California firefighters are battling a massive fire that has forced thousands of people from their homes east of Los Angeles.
More than 1,300 firefighters, supported by helicopters and water-dumping planes, have received the fire known as the Apple Fire which started on Friday.
Parts of the fire are on steep, rugged hills, making it difficult for fire engines to reach.
About 7,800 residents have been told to evacuate the area.
Pictures show smoke that fills the sky over the mountainous area. In a tweet, the National Weather Service said some smoke had blown east to Phoenix, Arizona – nearly 300 miles (482 km) away.
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The wildfire started as two adjacent fires in the Cherry Valley, an area near the town of Beaumont.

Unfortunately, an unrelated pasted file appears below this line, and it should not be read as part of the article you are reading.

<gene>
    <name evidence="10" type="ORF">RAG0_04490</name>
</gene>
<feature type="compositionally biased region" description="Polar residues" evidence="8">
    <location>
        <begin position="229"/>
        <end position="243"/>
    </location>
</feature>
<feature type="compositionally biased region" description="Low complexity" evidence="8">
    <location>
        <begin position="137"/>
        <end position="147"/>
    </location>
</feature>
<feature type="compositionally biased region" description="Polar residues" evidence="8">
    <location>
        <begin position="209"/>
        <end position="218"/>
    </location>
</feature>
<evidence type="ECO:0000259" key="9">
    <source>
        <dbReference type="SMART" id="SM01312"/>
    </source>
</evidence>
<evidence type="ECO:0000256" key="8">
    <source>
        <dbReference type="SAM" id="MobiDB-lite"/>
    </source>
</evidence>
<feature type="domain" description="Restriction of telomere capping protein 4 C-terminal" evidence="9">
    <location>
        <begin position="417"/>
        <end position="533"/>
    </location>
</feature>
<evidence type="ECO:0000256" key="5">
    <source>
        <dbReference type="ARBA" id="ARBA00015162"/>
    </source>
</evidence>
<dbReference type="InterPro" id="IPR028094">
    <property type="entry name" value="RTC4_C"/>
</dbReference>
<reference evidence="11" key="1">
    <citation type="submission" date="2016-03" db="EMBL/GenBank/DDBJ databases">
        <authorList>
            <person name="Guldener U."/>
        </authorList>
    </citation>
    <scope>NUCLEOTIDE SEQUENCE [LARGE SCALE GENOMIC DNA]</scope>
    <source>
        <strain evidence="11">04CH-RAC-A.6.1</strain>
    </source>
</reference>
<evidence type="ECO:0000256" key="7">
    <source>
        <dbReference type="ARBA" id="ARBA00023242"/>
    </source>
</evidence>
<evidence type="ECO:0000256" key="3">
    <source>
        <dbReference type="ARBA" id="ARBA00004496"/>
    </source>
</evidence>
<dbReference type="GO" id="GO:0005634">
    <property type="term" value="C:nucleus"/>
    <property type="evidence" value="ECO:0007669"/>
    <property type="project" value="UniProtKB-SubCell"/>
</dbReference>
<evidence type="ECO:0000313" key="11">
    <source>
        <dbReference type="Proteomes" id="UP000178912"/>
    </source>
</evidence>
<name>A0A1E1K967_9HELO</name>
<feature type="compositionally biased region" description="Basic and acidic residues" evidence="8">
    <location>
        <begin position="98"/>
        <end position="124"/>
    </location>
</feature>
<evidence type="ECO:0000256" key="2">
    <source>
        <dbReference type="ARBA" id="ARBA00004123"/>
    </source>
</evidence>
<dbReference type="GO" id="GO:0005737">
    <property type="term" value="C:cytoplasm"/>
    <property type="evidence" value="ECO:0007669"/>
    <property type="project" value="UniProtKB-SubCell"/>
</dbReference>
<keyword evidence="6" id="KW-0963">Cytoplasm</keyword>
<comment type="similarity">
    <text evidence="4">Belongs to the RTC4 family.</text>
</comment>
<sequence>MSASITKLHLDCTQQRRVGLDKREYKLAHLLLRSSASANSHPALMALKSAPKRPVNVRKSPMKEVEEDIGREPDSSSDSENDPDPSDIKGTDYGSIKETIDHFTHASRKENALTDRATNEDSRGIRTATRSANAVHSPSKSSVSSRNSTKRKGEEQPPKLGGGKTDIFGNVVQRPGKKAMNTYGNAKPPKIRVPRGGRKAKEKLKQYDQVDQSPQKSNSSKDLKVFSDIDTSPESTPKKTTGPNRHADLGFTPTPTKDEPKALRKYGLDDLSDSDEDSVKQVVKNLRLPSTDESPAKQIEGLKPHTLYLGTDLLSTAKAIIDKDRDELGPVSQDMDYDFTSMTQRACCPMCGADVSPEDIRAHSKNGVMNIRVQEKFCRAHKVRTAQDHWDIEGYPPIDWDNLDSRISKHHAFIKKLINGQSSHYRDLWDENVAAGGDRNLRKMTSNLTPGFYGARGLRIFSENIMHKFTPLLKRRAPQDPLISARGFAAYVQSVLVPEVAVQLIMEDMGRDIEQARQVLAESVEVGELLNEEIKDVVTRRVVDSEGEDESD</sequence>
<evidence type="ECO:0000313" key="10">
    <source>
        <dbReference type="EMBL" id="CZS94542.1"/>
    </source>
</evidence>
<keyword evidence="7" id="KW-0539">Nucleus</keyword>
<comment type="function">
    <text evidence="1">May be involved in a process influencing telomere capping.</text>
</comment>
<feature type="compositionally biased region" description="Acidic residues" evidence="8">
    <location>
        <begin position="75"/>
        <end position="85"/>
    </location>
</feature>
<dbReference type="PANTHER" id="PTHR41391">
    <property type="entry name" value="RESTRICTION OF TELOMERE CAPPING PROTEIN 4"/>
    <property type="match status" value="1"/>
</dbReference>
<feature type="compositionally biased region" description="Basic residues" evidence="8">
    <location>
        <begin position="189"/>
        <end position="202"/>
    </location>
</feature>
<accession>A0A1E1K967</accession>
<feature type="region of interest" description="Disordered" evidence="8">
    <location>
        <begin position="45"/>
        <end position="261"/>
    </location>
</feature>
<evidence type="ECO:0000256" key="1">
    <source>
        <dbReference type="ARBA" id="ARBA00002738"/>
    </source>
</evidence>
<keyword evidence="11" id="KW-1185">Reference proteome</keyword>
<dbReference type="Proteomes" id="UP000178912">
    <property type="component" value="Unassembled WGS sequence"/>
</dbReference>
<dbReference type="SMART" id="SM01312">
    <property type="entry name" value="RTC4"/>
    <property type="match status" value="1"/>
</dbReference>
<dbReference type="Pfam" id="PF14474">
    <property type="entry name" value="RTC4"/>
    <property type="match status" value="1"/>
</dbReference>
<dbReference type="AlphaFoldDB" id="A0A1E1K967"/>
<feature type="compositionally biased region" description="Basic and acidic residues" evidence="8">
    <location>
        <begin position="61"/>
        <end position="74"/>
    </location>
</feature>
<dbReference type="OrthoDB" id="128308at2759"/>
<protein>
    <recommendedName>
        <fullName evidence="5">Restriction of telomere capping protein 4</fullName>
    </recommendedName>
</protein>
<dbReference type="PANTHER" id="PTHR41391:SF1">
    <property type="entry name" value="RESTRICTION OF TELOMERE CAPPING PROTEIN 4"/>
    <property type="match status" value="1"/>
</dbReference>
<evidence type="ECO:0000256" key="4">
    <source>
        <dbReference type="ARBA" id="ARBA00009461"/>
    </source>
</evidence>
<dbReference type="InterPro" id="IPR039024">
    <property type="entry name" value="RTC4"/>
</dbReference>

It has since reached 20,516 acres (8,302 acres), the San Bernadino National Forest said in a tweet on Sunday.
The government body said the leaves had been driven by high temperatures, low humidity and dry vegetation in the area.
The US Forest Service told Riverside Press-Enterprise, a local newspaper, that because the fire was in rough terrain, it was dangerous for firefighters to try to surround it.
“We do not want to put firefighters in a dangerous situation,” said spokeswoman Lisa Cox. “It burns in a straight line up a mountain.”